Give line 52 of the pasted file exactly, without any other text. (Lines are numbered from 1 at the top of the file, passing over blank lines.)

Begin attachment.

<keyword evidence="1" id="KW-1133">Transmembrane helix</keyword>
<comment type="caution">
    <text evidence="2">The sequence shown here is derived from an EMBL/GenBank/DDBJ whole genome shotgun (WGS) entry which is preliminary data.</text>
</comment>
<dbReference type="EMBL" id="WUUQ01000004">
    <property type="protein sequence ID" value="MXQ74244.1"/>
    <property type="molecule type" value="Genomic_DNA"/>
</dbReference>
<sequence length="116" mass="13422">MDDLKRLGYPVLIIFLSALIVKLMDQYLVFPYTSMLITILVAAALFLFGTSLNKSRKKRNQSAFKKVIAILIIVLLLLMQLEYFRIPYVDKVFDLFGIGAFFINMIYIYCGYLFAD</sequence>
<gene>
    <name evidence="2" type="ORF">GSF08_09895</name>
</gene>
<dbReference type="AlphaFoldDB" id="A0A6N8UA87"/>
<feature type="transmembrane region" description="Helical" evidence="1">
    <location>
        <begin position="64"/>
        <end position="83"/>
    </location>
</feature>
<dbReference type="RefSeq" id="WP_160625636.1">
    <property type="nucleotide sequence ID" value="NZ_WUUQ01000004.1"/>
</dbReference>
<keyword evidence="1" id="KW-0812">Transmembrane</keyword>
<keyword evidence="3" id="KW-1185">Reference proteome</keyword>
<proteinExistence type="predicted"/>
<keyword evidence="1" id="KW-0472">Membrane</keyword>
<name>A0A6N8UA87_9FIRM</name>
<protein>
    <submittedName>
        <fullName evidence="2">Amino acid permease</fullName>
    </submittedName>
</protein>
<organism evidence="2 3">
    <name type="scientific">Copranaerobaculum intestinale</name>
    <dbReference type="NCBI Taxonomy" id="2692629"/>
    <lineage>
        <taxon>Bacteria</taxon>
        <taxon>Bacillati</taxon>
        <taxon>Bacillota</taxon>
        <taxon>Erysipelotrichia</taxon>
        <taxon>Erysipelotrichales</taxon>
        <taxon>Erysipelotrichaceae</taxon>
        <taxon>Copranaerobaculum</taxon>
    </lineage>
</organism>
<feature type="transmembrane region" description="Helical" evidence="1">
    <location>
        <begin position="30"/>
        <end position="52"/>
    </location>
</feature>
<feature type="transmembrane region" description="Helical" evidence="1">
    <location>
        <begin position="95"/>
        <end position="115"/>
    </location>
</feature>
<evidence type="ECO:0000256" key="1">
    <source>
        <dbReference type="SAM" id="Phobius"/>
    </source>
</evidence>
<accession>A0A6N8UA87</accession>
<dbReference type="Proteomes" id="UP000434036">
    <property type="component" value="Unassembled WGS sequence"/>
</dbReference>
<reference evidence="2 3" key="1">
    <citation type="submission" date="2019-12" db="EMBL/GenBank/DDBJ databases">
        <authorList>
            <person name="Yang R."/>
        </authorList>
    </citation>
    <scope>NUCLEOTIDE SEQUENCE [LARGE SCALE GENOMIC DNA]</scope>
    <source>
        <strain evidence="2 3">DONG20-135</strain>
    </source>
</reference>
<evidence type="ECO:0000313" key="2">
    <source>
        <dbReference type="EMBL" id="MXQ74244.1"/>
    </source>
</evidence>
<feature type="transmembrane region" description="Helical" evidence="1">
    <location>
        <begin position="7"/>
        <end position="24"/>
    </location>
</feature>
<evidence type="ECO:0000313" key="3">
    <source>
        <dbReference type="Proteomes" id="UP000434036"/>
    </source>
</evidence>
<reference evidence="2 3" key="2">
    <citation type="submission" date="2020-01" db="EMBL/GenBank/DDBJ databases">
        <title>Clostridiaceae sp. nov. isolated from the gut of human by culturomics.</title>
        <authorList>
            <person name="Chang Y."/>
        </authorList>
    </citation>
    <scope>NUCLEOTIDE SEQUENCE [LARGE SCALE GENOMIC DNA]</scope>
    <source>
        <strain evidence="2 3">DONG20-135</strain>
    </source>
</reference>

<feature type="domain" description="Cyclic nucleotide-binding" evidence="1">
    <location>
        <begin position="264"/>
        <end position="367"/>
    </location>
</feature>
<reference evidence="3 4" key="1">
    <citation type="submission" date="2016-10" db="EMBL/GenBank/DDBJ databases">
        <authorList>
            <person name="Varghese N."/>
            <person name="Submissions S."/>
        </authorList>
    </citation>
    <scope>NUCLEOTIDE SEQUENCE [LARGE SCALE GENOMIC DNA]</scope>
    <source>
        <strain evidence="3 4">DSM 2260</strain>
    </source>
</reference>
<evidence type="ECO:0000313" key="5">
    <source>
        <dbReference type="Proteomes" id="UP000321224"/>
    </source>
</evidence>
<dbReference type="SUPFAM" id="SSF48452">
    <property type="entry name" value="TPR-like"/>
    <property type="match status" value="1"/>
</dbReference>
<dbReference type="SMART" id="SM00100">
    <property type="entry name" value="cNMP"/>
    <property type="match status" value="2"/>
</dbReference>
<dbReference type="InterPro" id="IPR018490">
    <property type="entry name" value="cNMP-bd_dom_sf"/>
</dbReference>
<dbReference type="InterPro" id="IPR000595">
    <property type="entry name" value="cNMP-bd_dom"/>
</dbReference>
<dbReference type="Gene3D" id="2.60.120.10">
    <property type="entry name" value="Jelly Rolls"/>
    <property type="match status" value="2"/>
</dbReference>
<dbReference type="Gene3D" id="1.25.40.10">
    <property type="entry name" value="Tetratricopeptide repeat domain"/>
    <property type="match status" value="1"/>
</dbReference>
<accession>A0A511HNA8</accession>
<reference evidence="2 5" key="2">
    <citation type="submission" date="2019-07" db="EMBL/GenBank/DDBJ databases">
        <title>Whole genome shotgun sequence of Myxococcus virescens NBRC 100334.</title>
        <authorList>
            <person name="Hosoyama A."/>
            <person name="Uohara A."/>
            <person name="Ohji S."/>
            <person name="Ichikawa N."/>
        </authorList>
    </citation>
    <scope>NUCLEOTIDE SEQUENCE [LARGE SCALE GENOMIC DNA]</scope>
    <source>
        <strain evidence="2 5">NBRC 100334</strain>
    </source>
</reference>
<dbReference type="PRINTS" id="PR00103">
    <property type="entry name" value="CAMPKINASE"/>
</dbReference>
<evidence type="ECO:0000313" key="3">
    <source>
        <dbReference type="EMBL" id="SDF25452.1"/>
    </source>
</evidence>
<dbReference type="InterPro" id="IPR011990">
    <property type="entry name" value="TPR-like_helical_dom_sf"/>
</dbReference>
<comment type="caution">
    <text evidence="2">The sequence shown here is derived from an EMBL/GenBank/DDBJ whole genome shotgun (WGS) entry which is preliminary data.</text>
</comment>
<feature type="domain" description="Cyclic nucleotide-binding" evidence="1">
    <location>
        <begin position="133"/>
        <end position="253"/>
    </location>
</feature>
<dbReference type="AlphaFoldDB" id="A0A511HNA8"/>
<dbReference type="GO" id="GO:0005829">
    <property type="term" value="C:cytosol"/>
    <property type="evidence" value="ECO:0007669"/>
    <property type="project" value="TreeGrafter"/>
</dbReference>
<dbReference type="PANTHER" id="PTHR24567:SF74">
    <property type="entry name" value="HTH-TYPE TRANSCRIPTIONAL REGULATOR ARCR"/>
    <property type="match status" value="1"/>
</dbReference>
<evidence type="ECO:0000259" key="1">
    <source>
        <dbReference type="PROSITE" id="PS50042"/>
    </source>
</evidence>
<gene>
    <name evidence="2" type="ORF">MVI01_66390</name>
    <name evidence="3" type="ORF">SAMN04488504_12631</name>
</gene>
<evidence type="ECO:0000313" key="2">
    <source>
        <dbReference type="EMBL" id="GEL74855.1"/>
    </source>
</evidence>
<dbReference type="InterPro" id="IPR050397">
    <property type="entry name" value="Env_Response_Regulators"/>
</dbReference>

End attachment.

<feature type="transmembrane region" description="Helical" evidence="1">